Is This the End of the Two-State Solution?

Shmuel Rosner Chief U.S. Correspondent

June 17, 2007

This piece was published first in Slate in a slightly longer version.

The United Nations has carried out approximately 60 “peace-keeping missions” since World War II. Only 14 of them were established before the end of the 1980s, and almost 50 started after the end of the Cold War. The trend is toward getting involved in trying to solve local conflicts. And now the world has one more problem on its hands: what to do with the Gaza Strip? Ideas are in short supply.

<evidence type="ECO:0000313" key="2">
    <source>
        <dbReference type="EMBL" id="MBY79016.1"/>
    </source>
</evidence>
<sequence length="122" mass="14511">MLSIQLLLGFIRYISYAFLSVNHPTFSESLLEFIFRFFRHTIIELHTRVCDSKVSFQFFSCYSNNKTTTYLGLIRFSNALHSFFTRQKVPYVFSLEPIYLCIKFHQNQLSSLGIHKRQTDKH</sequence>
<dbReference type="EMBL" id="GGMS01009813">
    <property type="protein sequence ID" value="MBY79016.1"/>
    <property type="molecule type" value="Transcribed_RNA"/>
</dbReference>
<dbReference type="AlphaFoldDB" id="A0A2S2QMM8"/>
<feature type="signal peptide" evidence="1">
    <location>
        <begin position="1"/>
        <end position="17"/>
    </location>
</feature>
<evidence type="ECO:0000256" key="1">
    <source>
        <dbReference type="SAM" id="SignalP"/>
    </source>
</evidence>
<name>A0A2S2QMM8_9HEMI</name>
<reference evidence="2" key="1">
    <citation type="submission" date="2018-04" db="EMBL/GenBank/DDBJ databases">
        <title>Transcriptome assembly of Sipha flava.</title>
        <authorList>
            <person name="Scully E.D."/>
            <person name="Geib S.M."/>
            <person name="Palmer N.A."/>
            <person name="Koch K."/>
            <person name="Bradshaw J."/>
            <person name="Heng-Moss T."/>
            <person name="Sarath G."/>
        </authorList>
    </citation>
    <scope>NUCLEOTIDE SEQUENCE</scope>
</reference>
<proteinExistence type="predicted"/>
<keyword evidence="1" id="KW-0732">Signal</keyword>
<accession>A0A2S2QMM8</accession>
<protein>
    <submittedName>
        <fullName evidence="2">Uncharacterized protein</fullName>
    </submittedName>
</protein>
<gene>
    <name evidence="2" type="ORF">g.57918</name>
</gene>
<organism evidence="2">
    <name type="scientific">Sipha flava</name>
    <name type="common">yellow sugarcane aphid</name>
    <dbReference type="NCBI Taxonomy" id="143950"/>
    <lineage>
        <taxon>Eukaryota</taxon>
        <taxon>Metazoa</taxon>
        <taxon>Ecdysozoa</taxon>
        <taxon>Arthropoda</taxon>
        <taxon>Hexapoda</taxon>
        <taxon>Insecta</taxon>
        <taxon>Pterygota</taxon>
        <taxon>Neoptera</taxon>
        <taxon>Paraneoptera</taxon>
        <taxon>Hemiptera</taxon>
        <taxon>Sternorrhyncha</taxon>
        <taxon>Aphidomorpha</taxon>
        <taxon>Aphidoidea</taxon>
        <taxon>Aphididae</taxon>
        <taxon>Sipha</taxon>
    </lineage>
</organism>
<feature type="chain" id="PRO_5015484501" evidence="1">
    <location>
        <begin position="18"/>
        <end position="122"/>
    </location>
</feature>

Two years ago, when Ariel Sharon decided to pull Israel out of Gaza, he failed miserably in one respect: Israel didn’t get the security it wished for; the daily shelling of Israeli towns continued and even intensified. However, he did succeed in transforming Gaza from an Israeli headache into a Palestinian problem, thus making the prospect for a Palestinian state grimmer than ever.

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